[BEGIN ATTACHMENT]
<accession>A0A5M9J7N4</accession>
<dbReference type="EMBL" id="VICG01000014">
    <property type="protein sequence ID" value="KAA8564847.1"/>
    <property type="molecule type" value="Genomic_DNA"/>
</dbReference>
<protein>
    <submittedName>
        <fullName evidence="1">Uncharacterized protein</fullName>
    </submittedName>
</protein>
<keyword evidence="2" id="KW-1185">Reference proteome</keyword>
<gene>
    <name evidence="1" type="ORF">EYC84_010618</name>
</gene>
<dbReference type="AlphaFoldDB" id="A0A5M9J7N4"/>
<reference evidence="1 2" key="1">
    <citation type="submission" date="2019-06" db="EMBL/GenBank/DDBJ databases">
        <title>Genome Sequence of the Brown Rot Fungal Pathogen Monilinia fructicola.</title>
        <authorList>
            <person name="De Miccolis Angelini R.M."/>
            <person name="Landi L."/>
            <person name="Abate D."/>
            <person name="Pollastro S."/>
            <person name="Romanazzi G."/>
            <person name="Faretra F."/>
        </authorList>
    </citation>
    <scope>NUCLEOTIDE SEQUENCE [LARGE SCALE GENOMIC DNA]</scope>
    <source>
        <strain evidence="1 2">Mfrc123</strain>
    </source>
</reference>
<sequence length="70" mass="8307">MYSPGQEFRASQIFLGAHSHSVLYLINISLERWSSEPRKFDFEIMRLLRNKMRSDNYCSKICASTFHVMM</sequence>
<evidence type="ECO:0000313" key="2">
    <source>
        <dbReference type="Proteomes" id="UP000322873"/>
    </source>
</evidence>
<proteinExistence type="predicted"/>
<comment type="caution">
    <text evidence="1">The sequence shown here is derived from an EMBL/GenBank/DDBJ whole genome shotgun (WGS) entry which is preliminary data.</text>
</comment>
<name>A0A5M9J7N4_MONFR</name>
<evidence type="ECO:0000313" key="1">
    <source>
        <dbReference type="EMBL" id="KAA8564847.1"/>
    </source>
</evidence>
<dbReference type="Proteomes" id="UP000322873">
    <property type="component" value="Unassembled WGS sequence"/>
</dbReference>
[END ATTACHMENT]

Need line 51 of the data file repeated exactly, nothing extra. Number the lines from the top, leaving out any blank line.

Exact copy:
</dbReference>